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Introducing the Foreclosure Process

Foreclosure Process

Foreclosure happens when a homeowner falls behind on their mortgage payments and has no desire to take the steps necessary to avoid this process. Although foreclosure works differently in each state, there are some basic steps that make up the process regardless of where you live.

Before we get into the finer details of how foreclosure works, here are the two different types (based on the state in which you live):

  • Judicial foreclosure: the lender is required to file a lawsuit to proceed with the foreclosure.
  • Nonjudicial foreclosure: the lender is able to foreclose on a home without going to court.

The Foreclosure Process

Here are the steps of the foreclosure process in a judicial state:

1. You fall behind on your mortgage payments. Although a lender can legally begin the foreclosure process after one missed payment, most wait several months to get a better idea of what is going on.

2. The lender notifies the homeowner of an intent to begin foreclosure. Generally speaking, this consists of a notice being sent to the person. This notice informs you that foreclosure can be avoided by making missed payments, while also taking care of any fees and interest.

3. The lender files a lawsuit. If you are unable or unwilling to make the missed payments, the lender will move forward with the process by going to court and filing a lawsuit.

4. The lender provides notice of the foreclosure lawsuit. This is known as a foreclosure summons and can be delivered to you at home or at work (wherever you can be found).

5. You are given time to respond. The summons will explain where the lawsuit stands and what you need to do next. It will also tell you how long you have to respond if you are interested in fighting the lawsuit. Typically, this is somewhere between two and four weeks.

You don’t have to respond, but if you want to save your home it is a good idea. It is the responsibility of the lender to prove to the court that the foreclosure is justified based on the terms of the loan.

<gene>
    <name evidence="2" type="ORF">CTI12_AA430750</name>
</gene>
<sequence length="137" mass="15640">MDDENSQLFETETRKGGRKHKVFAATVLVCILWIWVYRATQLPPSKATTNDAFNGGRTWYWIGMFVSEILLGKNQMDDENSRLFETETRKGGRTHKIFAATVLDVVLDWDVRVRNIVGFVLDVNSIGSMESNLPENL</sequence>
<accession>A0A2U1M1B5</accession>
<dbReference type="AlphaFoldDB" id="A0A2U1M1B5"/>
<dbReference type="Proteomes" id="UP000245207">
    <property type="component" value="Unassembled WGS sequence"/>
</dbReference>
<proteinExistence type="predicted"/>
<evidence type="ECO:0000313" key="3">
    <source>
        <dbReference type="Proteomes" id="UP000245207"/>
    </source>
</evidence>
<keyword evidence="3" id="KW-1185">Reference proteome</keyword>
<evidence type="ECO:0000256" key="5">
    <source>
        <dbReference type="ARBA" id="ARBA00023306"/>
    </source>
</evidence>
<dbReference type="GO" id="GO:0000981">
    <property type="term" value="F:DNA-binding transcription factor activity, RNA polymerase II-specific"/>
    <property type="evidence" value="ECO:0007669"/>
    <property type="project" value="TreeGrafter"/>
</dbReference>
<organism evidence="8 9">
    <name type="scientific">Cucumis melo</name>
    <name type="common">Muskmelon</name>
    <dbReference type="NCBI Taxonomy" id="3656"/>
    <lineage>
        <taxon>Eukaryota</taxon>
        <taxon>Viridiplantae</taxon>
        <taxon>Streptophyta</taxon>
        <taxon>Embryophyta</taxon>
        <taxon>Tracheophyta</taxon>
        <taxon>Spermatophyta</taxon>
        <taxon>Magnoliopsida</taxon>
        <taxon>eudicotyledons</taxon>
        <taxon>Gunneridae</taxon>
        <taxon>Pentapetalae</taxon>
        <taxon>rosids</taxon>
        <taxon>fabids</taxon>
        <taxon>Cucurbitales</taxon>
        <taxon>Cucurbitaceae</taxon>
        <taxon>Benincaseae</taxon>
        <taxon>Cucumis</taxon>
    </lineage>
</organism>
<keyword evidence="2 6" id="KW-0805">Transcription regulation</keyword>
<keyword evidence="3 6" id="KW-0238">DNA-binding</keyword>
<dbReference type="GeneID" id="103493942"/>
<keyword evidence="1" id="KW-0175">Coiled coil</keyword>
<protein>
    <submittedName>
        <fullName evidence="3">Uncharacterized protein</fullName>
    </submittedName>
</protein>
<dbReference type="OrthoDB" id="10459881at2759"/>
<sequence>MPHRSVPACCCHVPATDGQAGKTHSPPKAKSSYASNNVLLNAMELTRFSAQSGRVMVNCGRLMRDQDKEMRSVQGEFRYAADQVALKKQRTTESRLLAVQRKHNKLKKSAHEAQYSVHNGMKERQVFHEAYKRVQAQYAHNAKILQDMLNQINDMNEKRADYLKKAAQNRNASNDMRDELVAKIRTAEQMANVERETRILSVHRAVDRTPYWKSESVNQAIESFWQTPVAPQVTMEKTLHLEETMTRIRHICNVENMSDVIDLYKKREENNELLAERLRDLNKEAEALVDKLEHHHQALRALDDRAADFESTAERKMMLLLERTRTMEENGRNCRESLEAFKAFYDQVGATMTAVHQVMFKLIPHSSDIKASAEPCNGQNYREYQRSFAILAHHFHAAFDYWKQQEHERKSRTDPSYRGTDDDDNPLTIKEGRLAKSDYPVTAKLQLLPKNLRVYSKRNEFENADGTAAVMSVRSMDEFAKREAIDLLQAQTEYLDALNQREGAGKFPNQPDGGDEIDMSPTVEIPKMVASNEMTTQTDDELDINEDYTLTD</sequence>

6. Once the judge issues a decision, the lender will send the homeowner an intent to sell letter. As the name suggests, this lets the person living in the home know that the lender is going to sell the property in the near future. In many states, the homeowner still has the chance to make back payments and fees to avoid foreclosure.

7. Foreclosure auction takes place. This usually happens at a local county court house, giving buyers the chance to bid on the property. If nobody is interested, ownership will revert to the lender.

Foreclosure Auctions at Courthouse

If you're interested in learning how to buy foreclosures at a courthouse, just click here.

How Long does the Foreclosure Process Take?

While this differs from state to state, it typically takes anywhere from three to five months for the entire process to be completed. When the homeowner responds to the summons with a complaint, the process can drag out much longer.

Bid on Foreclosed Homes at Auction

If you are interested in buying a foreclosed home, you can do so at auctions in your area. With our listing service, you can find and learn more about the many properties going to auction.

Everyday, we update our database with new properties so you can decide which auctions to attend and how to approach the biding process.

We have helped thousands of people find and buy foreclosures up to 60% below market value.

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